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Cape Town - As the scandal still simmers around President Jacob Zuma’s R200 million-plus Nkandla home, news has broken that the nearby R2 billion “Zumaville” development is to go ahead.
The Nkandla-Mlalazi Smart Growth Centre, as it is formally known, will be at least half-funded by the state. It will reportedly include a school, libraries, a sport centre with tennis courts, housing, communal gardens, modern residential units, a shopping mall, a college, banking facilities and other amenities.
The Zumaville development is to be built in an area surrounding Nkandla. The mega-project is led by a rural development organisation Zuma chairs, Masibambisane Rural Development Trust, co-headed by a cousin of Zuma’s, Sibusiso “Deebo” Mzobe.
Mzobe is informally known by some as the “mayor of Zumaville” because he is in charge of developing Zuma’s home town of Nkandla.
Mzobe was married in May at a traditional wedding reportedly attended by 8 000 guests, including Zuma.
The Sunday Times reported that the chief of the area, Vela Shange, had given approval for the “Zumaville” development to go ahead.
This came after residents of Shange’s area initially protested that they were not willing to vacate their homes and did not want family grave sites moved to clear space for the various developments.
But Mzobe told the Sunday Times that Shange had given his blessing.
Zuma has in the past denied that his home town had been unfairly advantaged by the project.
Responding to questions in the National Assembly in September, Zuma said he saw no reason why Nkandla should be “punished” because he happened to come from there.
“Should they be punished because they are neighbours to Zuma? I don’t think that is the correct approach.
“Developing that area does not trouble me, it makes me very proud.” But the development has raised the ire of various opponents.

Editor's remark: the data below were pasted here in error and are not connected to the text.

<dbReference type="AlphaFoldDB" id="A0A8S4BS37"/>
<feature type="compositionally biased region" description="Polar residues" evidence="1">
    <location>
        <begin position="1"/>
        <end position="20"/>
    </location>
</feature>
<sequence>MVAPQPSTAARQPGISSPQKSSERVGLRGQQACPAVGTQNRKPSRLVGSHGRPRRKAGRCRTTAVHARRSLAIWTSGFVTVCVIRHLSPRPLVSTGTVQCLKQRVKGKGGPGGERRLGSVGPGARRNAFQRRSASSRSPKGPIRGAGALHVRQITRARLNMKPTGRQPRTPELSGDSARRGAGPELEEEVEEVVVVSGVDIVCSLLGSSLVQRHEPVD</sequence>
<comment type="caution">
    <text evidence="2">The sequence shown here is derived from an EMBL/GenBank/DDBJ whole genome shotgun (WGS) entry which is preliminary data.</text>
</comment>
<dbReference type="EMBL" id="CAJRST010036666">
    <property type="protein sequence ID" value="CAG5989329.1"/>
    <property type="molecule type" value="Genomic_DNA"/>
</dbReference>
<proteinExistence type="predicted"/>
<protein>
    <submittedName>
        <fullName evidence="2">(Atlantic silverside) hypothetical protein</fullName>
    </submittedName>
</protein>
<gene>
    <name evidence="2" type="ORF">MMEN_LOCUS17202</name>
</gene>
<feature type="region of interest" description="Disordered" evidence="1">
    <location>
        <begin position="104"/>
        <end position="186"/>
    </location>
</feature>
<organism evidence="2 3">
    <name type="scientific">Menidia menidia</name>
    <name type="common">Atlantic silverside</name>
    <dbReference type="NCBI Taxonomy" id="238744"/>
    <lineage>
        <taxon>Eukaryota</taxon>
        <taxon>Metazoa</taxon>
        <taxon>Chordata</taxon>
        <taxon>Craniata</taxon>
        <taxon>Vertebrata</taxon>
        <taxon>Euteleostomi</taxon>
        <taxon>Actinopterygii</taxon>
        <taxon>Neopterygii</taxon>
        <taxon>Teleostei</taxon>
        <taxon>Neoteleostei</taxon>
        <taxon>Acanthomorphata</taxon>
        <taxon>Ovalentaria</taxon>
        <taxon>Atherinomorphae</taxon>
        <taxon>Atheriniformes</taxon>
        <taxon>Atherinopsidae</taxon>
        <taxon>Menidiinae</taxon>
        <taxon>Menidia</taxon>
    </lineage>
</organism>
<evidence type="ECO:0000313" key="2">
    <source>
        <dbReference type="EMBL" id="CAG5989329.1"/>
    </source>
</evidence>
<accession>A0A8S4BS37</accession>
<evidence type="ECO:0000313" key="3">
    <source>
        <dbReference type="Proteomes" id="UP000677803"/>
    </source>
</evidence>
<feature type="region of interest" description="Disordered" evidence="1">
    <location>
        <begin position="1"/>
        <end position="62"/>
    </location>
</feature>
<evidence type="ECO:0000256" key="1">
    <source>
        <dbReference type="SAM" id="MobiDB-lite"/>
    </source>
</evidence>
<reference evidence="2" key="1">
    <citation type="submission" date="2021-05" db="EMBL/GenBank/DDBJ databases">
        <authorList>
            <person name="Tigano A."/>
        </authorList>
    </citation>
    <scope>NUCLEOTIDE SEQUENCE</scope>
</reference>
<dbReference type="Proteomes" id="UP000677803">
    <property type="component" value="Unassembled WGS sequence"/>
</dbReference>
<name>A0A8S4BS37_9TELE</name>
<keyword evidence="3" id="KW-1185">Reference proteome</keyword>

“It is clear that Zuma will derive great benefit from the project in his personal capacity,” AfriForum chief executive Ernst Roets said.
He said the public protector had been asked to probe the matter because the circumstances amounted to an abuse of power by Zuma.
“The president is wearing three hats,” Roets said. “He is the head of the executive authority of government; he is chairman of Masibambisane, the government’s partner in this matter; and as a citizen with a personal interest in Nkandla, he is also a beneficiary.”
DA parliamentary leader Lindiwe Mazibuko previously asked in Parliament how the president could justify spending money in an area “just 3.2km from your homestead” when other impoverished parts of KwaZulu-Natal were left without basic services.
She said within a 100km radius, villages such as Ebizimali and Eqhudeni lacked water and electricity.
Zuma responded by naming 23 poor districts nationwide which had been identified by the government as recipients of upliftment programmes.
“Development goes where it goes at a given time,” he said.
He denied he had instructed the government to give priority to the development project of the new town.
“Government is doing a lot more throughout the country, even beyond the few districts I have mentioned. It is a pity that only Nkandla seems to generate interest,” said Zuma.
Last August, Mazibuko said she would formally ask the chairman of the standing committee on public accounts (Scopa), Themba Godi, to investigate why the government had decided to spend so much money on a single village when the money could have been spread across many impoverished rural areas in KZN.
On Sunday, the DA’s representative on Scopa, Dion George, criticised Mzobe’s involvement in another alleged scandal, a R1bn food-for-the-poor development.
Speaking to the Cape Argus last night, George said both the more-recent food matter, as well as “Zumaville”, would be the subject of investigations by the DA’s team on Scopa, “with a view to them both being discussed formally and publicly at Scopa”.
Last October, Public Protector Thuli Madonsela announced that her office would investigate “Zumaville”.